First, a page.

Broken – best British film

Last night I went to see Rufus Norris’ debut (award-winning, independent) film Broken – and it blew me away. But not with a spine-tinglingly thrilling plot, or mind-blowingly beautiful cinematography, it was the realism: it is totally believable.

Adapted from Daniel Clay’s acclaimed novel, of the same name, Broken follows Skunk (played, excellently, by Eloise Laurence), an 11-year-old girl living with her hardworking, but caring, solicitor father, Archie (Tim Roth) and teenage brother, on a cul-de-sac in London.

There are three houses in the enclave, each housing families with varying levels of dysfunctionality: Skunk’s mother abandoned her and her brother when they were little, one neighbour’s son suffers with schizophrenia, and another neighbour’s wife died; leaving him with three grieving, and badly-behaved, teenage daughters – and a severe anger problem.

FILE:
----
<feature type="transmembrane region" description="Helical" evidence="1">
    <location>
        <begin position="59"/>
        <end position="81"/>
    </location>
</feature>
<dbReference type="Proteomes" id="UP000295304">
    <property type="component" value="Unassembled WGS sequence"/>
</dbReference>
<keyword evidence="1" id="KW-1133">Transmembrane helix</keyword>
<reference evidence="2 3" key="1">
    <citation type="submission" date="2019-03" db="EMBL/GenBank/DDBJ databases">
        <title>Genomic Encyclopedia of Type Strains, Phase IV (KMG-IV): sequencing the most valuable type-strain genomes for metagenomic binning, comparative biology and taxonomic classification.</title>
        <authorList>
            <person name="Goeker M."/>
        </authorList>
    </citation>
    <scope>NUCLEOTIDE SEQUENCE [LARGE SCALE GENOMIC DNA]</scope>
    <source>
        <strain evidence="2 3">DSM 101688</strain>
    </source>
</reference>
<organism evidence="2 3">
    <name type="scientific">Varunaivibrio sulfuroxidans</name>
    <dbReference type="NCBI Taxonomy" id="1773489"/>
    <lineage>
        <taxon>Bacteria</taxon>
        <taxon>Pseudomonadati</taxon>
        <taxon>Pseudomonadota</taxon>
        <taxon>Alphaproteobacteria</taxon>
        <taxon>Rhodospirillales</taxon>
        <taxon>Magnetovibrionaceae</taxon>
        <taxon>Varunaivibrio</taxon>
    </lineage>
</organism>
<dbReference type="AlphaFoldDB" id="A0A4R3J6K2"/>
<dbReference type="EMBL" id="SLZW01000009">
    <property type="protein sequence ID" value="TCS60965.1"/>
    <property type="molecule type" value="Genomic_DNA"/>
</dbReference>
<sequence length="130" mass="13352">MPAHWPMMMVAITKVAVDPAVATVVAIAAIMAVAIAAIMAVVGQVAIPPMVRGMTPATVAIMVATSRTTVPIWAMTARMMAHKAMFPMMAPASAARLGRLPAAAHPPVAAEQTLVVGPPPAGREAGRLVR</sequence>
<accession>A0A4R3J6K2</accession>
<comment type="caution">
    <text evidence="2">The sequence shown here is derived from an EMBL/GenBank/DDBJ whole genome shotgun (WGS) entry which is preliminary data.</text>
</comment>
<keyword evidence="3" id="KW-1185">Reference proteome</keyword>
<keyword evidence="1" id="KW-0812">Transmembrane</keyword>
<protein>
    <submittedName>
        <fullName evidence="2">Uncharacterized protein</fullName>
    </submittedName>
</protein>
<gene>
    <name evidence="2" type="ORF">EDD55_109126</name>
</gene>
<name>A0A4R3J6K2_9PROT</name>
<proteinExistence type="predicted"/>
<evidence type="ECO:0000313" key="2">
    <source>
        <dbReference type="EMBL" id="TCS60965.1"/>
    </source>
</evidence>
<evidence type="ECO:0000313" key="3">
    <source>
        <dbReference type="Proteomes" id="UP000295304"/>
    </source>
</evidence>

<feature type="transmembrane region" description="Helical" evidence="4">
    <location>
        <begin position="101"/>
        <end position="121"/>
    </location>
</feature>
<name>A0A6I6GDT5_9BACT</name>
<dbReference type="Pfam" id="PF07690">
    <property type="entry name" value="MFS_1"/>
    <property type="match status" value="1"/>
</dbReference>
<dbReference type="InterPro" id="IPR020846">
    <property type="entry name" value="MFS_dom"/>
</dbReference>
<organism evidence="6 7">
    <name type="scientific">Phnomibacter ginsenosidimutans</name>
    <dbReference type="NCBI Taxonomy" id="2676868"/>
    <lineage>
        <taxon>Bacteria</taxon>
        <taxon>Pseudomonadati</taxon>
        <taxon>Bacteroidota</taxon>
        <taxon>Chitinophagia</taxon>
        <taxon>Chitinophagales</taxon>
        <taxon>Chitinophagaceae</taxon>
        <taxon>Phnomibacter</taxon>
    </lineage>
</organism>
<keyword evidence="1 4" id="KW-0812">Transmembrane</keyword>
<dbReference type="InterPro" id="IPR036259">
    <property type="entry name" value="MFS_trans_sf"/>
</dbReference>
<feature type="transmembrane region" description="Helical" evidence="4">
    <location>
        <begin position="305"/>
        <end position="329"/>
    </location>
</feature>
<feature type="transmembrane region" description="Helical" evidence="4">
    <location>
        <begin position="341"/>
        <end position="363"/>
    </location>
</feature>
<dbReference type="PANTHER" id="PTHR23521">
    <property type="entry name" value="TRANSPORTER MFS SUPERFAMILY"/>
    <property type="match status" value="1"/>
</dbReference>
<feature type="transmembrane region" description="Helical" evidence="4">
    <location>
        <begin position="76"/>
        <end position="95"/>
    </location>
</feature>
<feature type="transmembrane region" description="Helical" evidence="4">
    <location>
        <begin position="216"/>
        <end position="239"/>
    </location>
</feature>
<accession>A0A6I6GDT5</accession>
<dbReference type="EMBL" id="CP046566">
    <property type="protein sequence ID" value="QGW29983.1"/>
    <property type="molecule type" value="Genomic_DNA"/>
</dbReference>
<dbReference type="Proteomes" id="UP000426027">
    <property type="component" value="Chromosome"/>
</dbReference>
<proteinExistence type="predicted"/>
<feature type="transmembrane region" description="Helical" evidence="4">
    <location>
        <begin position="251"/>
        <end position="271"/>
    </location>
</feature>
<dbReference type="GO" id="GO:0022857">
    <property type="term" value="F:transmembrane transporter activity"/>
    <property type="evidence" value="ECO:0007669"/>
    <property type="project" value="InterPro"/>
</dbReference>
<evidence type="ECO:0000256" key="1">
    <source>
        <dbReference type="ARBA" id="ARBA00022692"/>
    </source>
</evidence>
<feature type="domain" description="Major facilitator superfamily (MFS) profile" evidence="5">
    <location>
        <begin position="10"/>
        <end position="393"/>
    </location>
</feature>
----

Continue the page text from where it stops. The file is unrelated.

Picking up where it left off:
The issues arising from the grieving family, the family dealing with mental health issues and Skunk’s own difficulties: fear of abandonment, her prime care-giver being Kasia, a Polish au pair, pre-secondary school nerves – are presented from the leading-girl’s inquisitive, caring perspective. This gives the film a lighter, dreamier surface – quite different from the grey, hopeless Britain depicted in other realist British dramas.

But there is action. There’s violence, sex (adolescent and adult), lies, illness – physical and mental – and bullying. All presented in the most honest, true-to-life manner possible.

The film made me laugh (very funny pranks), tear-up and gasp (at the atrocious bullying). But mostly I was absorbed by the spot-on observations of what it is to be an 11 year old girl, living in London, recognising your own – and other people’s – problems, but somewhat blind to the reality of how deep these troubles lie, and to the potential disasters that can arise from pushing the wrong person over the edge…

***** (five stars. High praise)

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